Pope Francis delivered a disappointment to Catholic LGBT communities Monday, with a decree reaffirming that priests should not bless same-sex unions.

The move stood in contrast to the pontiff’s past statements calling for the legalization of same-sex unions and urging inclusion — part of a shift toward an incrementally more welcoming tone toward gay people in the church.

The more conciliatory rhetoric has stopped short of doctrinal changes. Monday’s proclamation labeled same-sex unions as “illicit” and “not ordered to the Creator’s plans.”

As the pope charts the church’s course on LGBT issues, he must navigate precipitous divides. According to the Pew Research Center, in the United States, about 60 percent of Catholics supported same-sex marriage as of 2019. The level of support is even higher across much of Western Europe. In the Netherlands, Belgium, Britain and Spain, more than three-quarters of Catholics support same-sex marriage.

But in Eastern Europe — particularly in Baltic countries — a significant majority of Catholics oppose same-sex marriage. In Bosnia and Ukraine, less than 10 percent of Catholics are in favor of same-sex marriage.

Another 2019 Pew survey found a wide international split over social acceptance of homosexuality. In Argentina, where Francis was born, 80 percent of Catholics said society should be accepting of homosexuality. In Lebanon, 14 percent said so.

There are 29 countries or territories where same-sex marriage is legal, according to the Human Rights Campaign. Those places are mostly in Western Europe or the Americas, also regions where opinion and social support of the LGBT community is high.

While membership in the Catholic Church in Europe and the United States is declining, it is growing in parts of Africa and Asia — places where the pope’s sentiments of sympathy for LGBT Catholics may not be as widely welcomed as they often are among liberal Catholics in the West.

Francis “has to look at the global church. And there are certain regions in the world where if he had said, ‘Yeah, let’s do this,’ they would be schismatic at this point,” said Gerard J. McGlone, a senior research fellow at Georgetown University’s Berkley Center for Religion, Peace and World Affairs.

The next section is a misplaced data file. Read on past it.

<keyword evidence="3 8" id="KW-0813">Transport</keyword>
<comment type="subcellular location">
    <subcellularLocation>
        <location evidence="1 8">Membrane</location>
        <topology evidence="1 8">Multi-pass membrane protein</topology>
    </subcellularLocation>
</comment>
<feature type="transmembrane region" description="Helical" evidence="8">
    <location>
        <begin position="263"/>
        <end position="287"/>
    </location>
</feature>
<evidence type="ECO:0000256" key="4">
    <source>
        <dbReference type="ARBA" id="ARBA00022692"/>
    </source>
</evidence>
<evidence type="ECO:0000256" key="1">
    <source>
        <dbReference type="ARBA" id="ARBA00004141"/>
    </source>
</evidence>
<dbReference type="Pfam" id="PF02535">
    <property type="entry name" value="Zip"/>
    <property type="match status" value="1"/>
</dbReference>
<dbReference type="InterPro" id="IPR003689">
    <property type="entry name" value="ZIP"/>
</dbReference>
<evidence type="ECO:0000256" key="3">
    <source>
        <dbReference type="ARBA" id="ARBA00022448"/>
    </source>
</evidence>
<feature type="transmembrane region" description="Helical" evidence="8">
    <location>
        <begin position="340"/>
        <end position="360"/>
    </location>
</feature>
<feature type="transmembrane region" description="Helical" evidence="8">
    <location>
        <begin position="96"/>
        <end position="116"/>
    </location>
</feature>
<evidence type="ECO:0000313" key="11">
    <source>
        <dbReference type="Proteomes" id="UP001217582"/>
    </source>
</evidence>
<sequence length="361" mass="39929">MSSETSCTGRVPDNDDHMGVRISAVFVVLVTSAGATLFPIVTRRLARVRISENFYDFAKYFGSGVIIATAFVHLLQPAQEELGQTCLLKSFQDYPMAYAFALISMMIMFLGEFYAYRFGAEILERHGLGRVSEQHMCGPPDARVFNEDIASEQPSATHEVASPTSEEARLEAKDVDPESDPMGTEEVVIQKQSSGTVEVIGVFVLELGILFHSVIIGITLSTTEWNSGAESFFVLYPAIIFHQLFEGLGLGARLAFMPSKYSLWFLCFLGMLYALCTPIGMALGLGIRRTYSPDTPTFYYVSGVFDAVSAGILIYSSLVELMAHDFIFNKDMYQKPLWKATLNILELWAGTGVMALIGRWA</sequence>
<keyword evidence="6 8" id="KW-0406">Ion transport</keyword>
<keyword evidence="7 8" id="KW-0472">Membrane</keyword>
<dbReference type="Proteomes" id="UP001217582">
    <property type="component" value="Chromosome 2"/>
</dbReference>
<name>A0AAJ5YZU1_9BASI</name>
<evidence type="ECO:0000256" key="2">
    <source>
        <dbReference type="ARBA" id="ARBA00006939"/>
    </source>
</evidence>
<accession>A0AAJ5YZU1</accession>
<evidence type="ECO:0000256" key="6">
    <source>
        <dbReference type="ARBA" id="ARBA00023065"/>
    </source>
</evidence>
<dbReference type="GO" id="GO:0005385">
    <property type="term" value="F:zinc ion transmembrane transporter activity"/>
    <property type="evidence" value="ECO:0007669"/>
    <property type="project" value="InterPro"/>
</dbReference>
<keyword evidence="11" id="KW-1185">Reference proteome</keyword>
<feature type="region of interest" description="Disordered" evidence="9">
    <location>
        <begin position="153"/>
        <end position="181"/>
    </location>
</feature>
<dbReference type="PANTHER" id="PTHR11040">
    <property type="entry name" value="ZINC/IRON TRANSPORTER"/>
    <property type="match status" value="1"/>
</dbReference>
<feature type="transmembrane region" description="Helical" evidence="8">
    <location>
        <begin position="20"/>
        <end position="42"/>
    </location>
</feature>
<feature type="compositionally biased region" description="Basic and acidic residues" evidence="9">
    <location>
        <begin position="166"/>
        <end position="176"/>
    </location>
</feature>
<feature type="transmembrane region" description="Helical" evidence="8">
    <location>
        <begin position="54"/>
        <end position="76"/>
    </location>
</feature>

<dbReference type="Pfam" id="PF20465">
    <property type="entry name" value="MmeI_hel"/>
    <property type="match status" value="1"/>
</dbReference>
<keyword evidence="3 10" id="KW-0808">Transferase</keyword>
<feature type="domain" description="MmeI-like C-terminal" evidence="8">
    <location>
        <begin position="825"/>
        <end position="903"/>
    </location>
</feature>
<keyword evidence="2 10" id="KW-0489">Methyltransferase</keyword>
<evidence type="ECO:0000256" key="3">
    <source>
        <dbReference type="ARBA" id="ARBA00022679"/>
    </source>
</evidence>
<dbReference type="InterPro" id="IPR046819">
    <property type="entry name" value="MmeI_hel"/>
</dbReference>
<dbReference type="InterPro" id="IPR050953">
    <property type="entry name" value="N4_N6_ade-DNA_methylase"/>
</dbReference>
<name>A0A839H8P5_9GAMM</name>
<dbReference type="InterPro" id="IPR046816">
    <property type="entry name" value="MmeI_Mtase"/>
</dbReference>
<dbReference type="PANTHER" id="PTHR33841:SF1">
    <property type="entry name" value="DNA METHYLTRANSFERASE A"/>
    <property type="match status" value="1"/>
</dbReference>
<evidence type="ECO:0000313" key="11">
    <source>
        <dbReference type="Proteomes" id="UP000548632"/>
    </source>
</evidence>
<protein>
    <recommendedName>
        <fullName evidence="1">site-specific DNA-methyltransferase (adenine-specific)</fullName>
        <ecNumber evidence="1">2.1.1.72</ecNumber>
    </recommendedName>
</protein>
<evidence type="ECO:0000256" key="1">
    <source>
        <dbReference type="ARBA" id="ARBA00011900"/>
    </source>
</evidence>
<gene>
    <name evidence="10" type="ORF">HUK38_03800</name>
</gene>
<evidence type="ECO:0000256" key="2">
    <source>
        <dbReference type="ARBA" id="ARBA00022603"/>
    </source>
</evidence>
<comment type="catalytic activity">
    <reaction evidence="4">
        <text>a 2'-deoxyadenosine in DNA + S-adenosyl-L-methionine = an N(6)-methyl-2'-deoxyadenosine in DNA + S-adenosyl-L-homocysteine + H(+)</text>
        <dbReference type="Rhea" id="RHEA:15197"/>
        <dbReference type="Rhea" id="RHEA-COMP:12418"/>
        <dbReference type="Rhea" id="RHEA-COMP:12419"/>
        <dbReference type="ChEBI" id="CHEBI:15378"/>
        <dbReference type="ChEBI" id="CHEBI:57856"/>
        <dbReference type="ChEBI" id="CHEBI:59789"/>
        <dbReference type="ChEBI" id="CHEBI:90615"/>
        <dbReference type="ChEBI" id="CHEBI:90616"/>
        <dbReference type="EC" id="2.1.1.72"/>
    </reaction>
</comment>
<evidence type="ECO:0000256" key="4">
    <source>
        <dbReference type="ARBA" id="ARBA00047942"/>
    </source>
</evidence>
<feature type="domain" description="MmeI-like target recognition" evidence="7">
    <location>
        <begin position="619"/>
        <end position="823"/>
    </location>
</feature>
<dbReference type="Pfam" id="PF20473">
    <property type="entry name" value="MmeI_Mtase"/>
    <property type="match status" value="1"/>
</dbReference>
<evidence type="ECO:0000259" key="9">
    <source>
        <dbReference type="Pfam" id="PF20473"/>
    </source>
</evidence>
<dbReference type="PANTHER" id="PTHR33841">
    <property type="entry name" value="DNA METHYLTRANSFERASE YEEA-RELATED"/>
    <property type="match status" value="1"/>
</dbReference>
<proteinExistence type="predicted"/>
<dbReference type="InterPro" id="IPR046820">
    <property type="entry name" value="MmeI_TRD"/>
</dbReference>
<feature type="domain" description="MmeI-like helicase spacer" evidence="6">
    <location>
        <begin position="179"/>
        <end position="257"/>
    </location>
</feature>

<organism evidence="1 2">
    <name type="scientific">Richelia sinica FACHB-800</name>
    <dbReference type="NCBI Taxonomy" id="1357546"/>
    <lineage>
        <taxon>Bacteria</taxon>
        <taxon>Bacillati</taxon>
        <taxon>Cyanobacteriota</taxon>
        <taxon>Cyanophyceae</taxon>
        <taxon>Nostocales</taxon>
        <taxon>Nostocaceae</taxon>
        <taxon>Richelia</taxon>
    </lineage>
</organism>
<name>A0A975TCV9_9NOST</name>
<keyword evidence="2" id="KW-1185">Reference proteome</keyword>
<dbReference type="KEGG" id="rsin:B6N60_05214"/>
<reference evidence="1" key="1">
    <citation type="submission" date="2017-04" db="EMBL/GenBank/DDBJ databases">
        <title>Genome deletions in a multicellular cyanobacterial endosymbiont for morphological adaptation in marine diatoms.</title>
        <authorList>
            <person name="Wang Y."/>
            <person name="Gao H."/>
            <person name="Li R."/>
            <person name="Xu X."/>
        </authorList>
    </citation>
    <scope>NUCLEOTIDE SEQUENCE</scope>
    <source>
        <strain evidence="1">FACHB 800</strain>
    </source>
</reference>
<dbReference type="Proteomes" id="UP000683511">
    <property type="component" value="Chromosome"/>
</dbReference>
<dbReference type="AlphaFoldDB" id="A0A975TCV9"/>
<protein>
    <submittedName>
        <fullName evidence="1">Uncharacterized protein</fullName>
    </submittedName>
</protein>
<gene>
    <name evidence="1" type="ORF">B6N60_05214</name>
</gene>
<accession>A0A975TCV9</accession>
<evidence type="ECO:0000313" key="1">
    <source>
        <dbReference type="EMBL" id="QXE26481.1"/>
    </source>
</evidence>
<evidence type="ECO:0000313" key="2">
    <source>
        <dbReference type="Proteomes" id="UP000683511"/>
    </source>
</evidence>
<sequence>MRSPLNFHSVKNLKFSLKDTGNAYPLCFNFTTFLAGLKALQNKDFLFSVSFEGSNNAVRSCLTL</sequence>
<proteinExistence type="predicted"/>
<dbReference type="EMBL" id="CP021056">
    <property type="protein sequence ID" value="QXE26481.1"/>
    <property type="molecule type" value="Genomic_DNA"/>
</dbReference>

Those seeking changes in the church have long encountered this division. “African Catholics or Christians in the Middle East hit the roof when someone says that same-sex partnerships should be equal to marriage,” Theo Hipp, a priest based in the German city of Mannheim, told Deutsche Welle last year. German bishops have been conducting a multiyear reevaluation of the Catholic Church’s stances on practices including celibacy, women in leadership and homosexuality — much to the chagrin of the institution’s more conservative members.

When the pope traveled to Africa in 2019, his fourth visit to the continent — which has the fastest-growing Catholic population in the world — since becoming pontiff in 2013, he preached awareness of poverty, climate change and compassion for refugees. Adoring crowds welcomed him in Madagascar, Mauritius and Mozambique.

“I think Africa is where the future is really” for the Catholic Church, Nicolette Manglos-Weber, assistant professor of religion and society at Boston University’s School of Theology, told the BBC. She added that the church provides “a social institution that provides a lot of support and security in places where precarious living is very common and widespread.”

But many countries in Africa still enforce colonial-era laws that bar same-sex relations or marriage. South Africa remains the only nation on the continent where same-sex marriage is legal, after Parliament approved the practice in 2006. And in Nigeria, Africa’s most populous country, only 6 percent of Catholics say they are accepting of homosexuality, according to Pew.

“He’s the leader of a universal church, not just the [church of the] United States or France,” McGlone said of the pope. “So he has to take into consideration all the views, and varying understanding of sexuality.”

Still, many liberal Catholics said they felt betrayed by Monday’s remarks.

Marianne Duddy-Burke, executive director of DignityUSA, the United States’ largest spiritual community of gay Catholics, told The Washington Post it is “hard for a lot of people to understand just how far removed the church is from human rights advances that are being made in the rest of society.”

Others were unsurprised.

“This isn’t a waffling back-and-forth from Pope Francis,” said Steve White, a fellow in the Catholic Studies Program at the Ethics and Public Policy Center in Washington. “This is totally consistent with statements like ‘Who am I to judge?’ People who don’t see that are misunderstanding the pope.”